A western based on the story "Gunsight Whitman" by Silvia Richards. Vern Haskell, a nice rancher, seeks out to avenge his fiancé's death when she is killed during a robbery. His revenge ... See full summary »
Reporter Peter Barter gets murdered while driving to his tv station. Commisioner Kras gets a phone call from clairvoyant Cornelius who saw Barters death in a vision. But a dark force ... See full summary »
Mae Doyle comes back to her hometown a cynical woman. Her brother Joe fears that his love, fish cannery worker Peggy, may wind up like Mae. Mae marries Jerry and has a baby; she is happy but restless, drawn to Jerry's friend Earl.
Jeff Warren, a Korean War vet just returning to his railroad engineer's job, boards at the home of co-worker Alec Simmons and is charmed by Alec's beautiful daughter. He becomes attracted immediately to Vicki Buckley, the sultry wife of brutish railroad supervisor Carl Buckley, an alcoholic wife beater with a hair trigger temper and penchant for explosive violence. Jeff becomes reluctantly drawn into a sordid affair by the compulsively seductive Vicki. After Buckley is fired for insubordination, he begs her to intercede on his behalf with John Owens, a rich and powerful businessman whose influence can get him reinstated. When Buckley suspects she has used sexual favors to persuade Owens, he stabs him to death in a jealous rage in a railroad compartment. Jeff, a potential witness to the homicide, becomes an accessory after the fact. Written by
The exact same footage of a steam engine powered work train being passed is used in two different parts of the movie. See more »
You've killed before!
Before? Oh, the war, huh. I'd almost forgot. You thought I could do it because of that, huh? Well, there's a difference. In the war you fire into the darkness... something moving on a ridge, a position, a uniform, an enemy. But a man coming home helpless, drunk... that takes a different kind of killing.
Yes, and a different kind of a man.
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Despite Lang's signature, I must admit I have been a bit let down. I say "a bit" because "Human Desire" is not a bad film in itself. Simply, it somewhat pales beside its admirable model, Jean Renoir's "La Bête humaine".
Here are a few shortcomings ( which will appear so only if we have seen the two versions ) : -To begin with, why this happy end, at least concerning Warren ( Lantier's American counterpart) ? It is downright unfaithful both to Zola's naturalism and Renoir's "poetic determinism".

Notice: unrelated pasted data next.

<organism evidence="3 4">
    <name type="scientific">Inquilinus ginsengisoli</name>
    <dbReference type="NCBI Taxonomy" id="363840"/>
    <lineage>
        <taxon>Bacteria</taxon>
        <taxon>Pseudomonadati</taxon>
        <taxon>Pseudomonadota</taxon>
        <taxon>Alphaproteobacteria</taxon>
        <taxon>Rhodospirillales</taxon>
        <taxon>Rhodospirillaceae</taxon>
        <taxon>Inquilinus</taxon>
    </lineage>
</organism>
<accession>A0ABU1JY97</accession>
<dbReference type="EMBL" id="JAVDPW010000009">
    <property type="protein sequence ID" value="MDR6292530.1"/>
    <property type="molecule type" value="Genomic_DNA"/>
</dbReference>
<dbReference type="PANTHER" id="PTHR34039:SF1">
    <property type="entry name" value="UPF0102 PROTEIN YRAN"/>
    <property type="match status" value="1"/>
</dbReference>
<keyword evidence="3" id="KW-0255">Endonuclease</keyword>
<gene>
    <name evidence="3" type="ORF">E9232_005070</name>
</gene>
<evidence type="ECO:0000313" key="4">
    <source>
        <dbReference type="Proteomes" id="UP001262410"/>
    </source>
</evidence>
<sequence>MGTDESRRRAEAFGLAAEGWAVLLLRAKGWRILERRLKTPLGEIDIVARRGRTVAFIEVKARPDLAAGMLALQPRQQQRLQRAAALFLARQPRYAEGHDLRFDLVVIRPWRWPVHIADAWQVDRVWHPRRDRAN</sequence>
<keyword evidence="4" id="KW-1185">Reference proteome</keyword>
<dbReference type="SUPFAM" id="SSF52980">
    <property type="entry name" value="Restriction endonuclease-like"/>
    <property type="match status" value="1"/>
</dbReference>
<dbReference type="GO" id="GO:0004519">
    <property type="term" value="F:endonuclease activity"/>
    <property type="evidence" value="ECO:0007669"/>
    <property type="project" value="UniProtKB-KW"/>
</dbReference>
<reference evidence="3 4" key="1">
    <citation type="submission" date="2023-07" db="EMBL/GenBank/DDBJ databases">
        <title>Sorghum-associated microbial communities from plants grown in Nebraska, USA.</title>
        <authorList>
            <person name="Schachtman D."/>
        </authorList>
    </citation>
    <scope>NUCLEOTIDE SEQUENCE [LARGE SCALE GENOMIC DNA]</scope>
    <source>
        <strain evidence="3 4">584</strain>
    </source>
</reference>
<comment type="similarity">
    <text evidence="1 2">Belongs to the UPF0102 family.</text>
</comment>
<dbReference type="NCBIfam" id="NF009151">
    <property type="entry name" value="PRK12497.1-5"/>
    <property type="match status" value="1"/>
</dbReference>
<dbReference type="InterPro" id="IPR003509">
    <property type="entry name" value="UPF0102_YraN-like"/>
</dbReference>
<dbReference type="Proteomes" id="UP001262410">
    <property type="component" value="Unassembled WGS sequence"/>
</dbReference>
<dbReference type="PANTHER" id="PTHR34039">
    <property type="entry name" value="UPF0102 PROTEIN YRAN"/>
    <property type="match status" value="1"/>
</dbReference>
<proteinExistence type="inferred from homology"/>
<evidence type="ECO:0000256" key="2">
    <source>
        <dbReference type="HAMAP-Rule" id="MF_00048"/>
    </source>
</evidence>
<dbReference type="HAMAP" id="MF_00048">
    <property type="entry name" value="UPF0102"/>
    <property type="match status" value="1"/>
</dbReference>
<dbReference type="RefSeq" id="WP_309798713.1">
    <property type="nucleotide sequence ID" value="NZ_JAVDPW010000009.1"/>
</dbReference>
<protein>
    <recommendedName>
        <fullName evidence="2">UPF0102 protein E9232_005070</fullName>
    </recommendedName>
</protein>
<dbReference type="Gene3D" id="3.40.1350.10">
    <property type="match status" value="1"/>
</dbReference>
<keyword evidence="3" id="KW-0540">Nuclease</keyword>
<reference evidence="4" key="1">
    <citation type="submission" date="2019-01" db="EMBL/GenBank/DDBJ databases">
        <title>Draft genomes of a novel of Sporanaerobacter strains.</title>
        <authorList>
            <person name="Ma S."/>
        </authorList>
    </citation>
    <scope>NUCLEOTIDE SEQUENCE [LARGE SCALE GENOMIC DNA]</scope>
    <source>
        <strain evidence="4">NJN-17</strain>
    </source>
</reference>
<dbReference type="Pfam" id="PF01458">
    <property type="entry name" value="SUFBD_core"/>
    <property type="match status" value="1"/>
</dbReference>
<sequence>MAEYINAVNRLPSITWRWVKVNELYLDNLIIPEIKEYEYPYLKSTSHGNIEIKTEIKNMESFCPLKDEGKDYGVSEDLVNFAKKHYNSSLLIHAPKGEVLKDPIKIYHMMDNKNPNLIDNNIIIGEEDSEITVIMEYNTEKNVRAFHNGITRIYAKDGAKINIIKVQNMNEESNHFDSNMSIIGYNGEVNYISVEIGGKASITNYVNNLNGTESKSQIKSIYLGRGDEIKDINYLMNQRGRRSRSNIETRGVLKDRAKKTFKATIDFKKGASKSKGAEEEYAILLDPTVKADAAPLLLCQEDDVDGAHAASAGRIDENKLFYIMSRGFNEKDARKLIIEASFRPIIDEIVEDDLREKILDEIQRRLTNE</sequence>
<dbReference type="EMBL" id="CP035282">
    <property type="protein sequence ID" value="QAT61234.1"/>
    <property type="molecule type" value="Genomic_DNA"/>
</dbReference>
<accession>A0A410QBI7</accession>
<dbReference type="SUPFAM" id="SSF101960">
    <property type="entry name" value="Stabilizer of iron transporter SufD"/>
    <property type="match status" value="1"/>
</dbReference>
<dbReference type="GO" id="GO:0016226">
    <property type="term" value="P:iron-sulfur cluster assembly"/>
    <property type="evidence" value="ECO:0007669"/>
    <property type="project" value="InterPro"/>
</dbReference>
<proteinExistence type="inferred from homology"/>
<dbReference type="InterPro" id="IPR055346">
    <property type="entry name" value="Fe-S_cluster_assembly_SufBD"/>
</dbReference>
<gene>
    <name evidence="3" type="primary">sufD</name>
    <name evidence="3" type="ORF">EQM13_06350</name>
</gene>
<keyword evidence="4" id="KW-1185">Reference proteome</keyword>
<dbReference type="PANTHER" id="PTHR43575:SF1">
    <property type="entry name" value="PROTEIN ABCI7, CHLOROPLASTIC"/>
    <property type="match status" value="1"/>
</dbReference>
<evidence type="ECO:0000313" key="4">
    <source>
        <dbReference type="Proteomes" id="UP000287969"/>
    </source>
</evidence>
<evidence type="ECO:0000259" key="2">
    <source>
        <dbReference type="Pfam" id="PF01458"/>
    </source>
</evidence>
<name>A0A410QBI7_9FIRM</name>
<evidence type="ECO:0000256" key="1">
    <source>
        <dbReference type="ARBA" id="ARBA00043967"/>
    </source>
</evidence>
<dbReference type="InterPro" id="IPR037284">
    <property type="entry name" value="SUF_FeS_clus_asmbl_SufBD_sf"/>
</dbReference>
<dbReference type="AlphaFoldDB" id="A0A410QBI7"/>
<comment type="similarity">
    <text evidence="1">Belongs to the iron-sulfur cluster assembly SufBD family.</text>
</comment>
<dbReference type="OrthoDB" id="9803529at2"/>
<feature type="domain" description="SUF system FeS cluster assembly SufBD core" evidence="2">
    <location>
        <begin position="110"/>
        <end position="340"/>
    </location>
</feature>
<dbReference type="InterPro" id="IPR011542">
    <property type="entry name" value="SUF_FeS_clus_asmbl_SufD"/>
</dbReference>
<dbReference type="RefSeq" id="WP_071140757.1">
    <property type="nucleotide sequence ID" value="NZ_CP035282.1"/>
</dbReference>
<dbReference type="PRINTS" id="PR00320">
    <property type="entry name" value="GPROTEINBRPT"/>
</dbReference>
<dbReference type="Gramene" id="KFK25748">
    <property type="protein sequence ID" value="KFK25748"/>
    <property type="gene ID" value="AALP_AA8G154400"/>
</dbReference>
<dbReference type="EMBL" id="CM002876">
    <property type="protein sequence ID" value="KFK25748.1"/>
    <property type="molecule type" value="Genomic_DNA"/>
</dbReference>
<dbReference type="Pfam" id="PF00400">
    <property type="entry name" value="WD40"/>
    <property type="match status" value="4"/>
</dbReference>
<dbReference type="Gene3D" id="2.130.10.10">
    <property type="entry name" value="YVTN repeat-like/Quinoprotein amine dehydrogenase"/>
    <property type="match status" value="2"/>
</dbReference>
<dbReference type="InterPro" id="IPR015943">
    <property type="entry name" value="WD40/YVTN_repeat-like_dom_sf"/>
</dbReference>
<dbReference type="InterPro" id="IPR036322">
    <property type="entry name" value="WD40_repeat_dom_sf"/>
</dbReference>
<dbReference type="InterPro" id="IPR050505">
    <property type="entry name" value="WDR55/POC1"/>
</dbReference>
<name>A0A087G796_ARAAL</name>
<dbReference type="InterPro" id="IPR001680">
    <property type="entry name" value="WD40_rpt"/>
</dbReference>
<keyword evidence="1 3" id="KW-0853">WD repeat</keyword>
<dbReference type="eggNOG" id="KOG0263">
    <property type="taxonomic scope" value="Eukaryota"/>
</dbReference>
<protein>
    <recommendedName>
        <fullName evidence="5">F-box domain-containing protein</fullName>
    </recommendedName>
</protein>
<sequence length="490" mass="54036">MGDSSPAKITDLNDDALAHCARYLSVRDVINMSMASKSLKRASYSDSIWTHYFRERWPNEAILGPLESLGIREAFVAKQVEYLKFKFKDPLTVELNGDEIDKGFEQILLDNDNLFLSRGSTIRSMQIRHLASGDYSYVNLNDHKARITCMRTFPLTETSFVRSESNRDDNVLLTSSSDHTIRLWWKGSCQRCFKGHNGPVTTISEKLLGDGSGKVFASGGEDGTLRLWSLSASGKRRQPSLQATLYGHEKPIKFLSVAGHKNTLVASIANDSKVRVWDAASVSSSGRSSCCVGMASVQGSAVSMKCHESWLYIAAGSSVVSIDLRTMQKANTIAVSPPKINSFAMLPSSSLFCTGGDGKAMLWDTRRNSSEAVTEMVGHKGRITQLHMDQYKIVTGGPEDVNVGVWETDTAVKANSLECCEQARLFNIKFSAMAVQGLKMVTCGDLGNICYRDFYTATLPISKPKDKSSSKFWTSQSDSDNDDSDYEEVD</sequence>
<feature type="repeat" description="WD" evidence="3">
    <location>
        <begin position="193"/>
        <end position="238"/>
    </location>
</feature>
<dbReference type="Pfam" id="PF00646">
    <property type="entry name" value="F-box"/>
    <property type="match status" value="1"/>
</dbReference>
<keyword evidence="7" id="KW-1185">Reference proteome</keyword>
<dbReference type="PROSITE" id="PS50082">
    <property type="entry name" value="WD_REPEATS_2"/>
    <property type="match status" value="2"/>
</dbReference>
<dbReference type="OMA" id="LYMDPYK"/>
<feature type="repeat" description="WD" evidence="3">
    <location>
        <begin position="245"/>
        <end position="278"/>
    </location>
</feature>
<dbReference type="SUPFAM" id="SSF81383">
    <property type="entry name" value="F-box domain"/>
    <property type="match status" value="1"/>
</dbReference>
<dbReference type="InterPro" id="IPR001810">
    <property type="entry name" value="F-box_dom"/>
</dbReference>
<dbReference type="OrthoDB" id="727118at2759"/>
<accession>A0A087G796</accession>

More in keeping with the source material it was a commendable idea to
make Warren a Korea War veteran ( war CAN unsettle individuals) but the character basically remains an all-American good guy erring a little.And if to err is "human" then it doesn't at all make the character a "human beast". - Glenn Ford's interpretation is undistiguished compared to Jean Gabin's formidable presence in the former film. - Something equally amazing is choosing usually picturesque Edgar Buchanan to replace Carette and give him nothing to do ! No one can forget Carette's gift of the gab and drawling accent hiding a deep feeling of helpless sympathy. Whoever will remember Edgar Buchanan in this dull part ? [ sigh of helpless sympathy ! ]
There are good points, however, in this film, notably the convincing portrayal of the "cursed couple" by always reliable Gloria Grahame and Broderick Crawford as well as the opening sequences of tracks,switches, metallic bridges... with no other sounds than the clanking of wheels ,conjuring up ( this time like in Renoir's "Human Beast" )the inexorable progress of fate.
On the whole I didn't really dislike "Human Desire" but I found it less atmospheric, more matter of fact than the original. In other words, I wish I hadn't seen "La Bête humaine"...yet.
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